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I have a simple signup input form (haml for brevity here:)

%form#signup
  %fieldset
    %input.email{type:'text'}
    %br
    .name
      %input.first-name{type:'text'}
      %input.last-name{type:'text'}

and css:

#signup { width: 350px; }
fieldset { width: 100%; }
.name { width: 100%; }
.first-name { width: 30%; }
.last-name { /* occupy remainder of 'name' line */ }

How to style this so that the .email field is the full width of the fieldset and the .last-name and/or .first-name fields expand to also fill the entire width of the fieldset and with the right edge aligned with the .email field?

Yes it might be easier to use a table here but is there a simple way with css? It need only work for css3 compliant browsers and degrade reasonably for IE8 and 9.

fiddle link: http://jsfiddle.net/3UP9H/1

share|improve this question
3  
Show your real HTML and, ideally, post a link to a JS Fiddle demo. –  David Thomas Jun 9 '12 at 22:53
    
ok, jsfiddle.net/3UP9H/1 notice that the .email field extends outside of the fieldset border (on chrome anyway.) the goal is to simply right-justify each line of the fieldset by expanding the input fields to full width. your solution? –  tribalvibes Jun 9 '12 at 23:16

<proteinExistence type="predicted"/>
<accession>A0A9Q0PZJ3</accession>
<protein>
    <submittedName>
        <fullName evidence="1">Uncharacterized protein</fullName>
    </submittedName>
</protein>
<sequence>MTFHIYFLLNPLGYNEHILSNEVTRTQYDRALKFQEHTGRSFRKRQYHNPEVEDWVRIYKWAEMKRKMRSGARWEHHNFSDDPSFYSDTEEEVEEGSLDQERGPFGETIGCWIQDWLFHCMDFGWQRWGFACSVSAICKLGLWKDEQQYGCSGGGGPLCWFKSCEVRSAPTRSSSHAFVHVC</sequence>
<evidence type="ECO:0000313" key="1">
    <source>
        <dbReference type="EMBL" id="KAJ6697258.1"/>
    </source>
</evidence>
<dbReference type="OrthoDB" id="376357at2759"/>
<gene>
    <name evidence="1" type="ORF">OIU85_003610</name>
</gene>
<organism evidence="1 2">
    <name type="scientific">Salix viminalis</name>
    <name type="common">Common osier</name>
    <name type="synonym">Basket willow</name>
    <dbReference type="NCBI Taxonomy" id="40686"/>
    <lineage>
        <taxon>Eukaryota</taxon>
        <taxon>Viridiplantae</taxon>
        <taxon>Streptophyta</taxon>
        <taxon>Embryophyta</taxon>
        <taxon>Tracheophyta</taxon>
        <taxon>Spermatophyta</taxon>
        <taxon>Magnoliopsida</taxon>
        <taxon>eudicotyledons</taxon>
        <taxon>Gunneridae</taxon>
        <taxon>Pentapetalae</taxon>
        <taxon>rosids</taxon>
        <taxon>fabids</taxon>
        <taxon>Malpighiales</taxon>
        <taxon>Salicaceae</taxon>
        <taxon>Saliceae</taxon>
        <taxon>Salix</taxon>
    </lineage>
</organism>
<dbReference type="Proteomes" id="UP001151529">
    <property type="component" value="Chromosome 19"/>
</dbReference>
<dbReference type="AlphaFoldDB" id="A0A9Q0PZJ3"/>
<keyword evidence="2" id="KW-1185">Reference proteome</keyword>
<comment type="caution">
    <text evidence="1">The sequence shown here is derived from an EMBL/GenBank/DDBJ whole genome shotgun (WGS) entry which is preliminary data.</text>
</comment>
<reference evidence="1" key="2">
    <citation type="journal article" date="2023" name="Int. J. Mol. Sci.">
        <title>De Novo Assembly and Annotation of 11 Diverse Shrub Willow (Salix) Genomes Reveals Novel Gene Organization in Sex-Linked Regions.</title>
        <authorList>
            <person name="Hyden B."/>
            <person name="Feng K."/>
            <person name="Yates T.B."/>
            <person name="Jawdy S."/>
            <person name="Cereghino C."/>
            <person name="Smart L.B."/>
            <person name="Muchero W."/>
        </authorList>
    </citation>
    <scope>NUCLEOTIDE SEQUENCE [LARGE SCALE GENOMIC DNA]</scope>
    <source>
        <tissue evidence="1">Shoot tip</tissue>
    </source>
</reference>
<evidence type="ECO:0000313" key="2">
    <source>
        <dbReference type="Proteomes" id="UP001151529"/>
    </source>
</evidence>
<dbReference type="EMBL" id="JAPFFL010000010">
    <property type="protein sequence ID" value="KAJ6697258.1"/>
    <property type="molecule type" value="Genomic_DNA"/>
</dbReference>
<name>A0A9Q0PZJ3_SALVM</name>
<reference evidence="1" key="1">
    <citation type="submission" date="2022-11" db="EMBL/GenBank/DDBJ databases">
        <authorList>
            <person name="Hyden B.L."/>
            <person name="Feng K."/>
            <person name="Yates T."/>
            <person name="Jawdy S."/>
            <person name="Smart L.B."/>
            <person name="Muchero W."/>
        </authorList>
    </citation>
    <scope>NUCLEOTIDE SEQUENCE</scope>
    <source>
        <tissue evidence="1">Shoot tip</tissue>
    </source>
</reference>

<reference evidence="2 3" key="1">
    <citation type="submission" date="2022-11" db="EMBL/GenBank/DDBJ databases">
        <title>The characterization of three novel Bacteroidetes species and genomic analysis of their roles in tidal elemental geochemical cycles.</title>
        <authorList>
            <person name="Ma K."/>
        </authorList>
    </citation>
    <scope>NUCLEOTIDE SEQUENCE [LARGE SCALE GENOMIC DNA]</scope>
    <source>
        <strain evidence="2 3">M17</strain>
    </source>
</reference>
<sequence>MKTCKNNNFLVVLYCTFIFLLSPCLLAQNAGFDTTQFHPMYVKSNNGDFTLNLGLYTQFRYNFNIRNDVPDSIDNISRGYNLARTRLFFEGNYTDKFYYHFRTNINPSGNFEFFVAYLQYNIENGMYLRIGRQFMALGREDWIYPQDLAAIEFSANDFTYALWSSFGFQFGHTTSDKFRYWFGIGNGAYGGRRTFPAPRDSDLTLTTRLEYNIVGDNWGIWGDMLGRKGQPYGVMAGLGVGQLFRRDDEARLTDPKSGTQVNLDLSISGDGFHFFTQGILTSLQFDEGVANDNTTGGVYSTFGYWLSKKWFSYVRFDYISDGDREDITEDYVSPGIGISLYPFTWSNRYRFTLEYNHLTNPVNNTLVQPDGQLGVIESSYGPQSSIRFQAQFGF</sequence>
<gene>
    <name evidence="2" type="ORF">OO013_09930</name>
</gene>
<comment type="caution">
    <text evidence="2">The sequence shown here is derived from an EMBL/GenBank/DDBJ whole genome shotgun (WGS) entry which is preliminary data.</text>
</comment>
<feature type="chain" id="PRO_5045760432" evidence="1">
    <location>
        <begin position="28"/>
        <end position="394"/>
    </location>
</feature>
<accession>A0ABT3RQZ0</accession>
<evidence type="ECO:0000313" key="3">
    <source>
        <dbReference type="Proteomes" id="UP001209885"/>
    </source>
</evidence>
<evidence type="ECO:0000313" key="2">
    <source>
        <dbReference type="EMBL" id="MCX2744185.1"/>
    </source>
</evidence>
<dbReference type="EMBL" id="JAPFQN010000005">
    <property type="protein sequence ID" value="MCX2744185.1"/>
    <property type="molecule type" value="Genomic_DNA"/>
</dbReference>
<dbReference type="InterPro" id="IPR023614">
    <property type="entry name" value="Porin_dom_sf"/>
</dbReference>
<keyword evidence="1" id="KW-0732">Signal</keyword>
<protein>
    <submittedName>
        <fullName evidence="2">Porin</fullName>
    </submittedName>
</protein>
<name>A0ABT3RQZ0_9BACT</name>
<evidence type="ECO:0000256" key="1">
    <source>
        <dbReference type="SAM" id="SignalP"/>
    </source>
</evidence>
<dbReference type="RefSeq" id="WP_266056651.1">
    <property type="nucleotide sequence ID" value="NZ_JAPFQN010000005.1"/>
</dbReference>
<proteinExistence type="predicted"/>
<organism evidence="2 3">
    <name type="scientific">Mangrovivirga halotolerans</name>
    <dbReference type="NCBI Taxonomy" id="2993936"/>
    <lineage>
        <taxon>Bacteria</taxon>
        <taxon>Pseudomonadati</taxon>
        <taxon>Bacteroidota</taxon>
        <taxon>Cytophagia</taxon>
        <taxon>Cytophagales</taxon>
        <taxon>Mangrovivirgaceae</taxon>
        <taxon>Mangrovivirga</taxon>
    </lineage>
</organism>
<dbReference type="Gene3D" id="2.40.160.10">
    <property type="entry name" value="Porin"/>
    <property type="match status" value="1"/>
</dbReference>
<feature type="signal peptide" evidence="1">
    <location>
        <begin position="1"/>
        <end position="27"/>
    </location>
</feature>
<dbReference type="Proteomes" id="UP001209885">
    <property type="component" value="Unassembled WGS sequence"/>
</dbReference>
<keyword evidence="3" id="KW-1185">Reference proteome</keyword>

Are you okay with absolute, rather than relative, units? Since you're explicitly identifying 350px for the form itself? –  David Thomas Jun 9 '12 at 23:49
    
the fieldset width is arbitrary but ideally the elements should use only relative measures so as not to hardcode the sizes throughout. –  tribalvibes Jun 10 '12 at 0:00

3 Answers 3

Original answer appears below the hr; the answer to the question, for clarity, appears to be a combination of box-sizing (and its vendor-previxed variants), in order to include the border-width and padding in the defined width of the elements(s) (rather than their width being defined-width + border-width + padding) and font-size: 0 for the parent element, which removes the errant space between the two input elements (although the space is, technically, still there; it just doesn't have any size to influence the position of the surrounding elements).

So, the CSS is that from the second example below:

fieldset input[type=text] {
    -webkit-box-sizing: border-box;
    -moz-box-sizing: border-box;
    -ms-box-sizing: border-box;
    -o-box-sizing: border-box;
    box-sizing: border-box;
    width: 350px;
}

fieldset div input[type=text] {
    width: 105px;
    margin: 0;
}

fieldset div input[type=text] + input[type=text] {
    float: right;
    width: 245px;
}

div.name {
    font-size: 0;
}​

JS Fiddle demo.


Original answer follows:

One way seems to be:

form {
    width: 350px;
}

fieldset {
    width: 100%;
}

​fieldset input[type=text] {
    -webkit-box-sizing: border-box;
    -moz-box-sizing: border-box;
    -ms-box-sizing: border-box;
    -o-box-sizing: border-box;
    box-sizing: border-box;
    display: inline-block;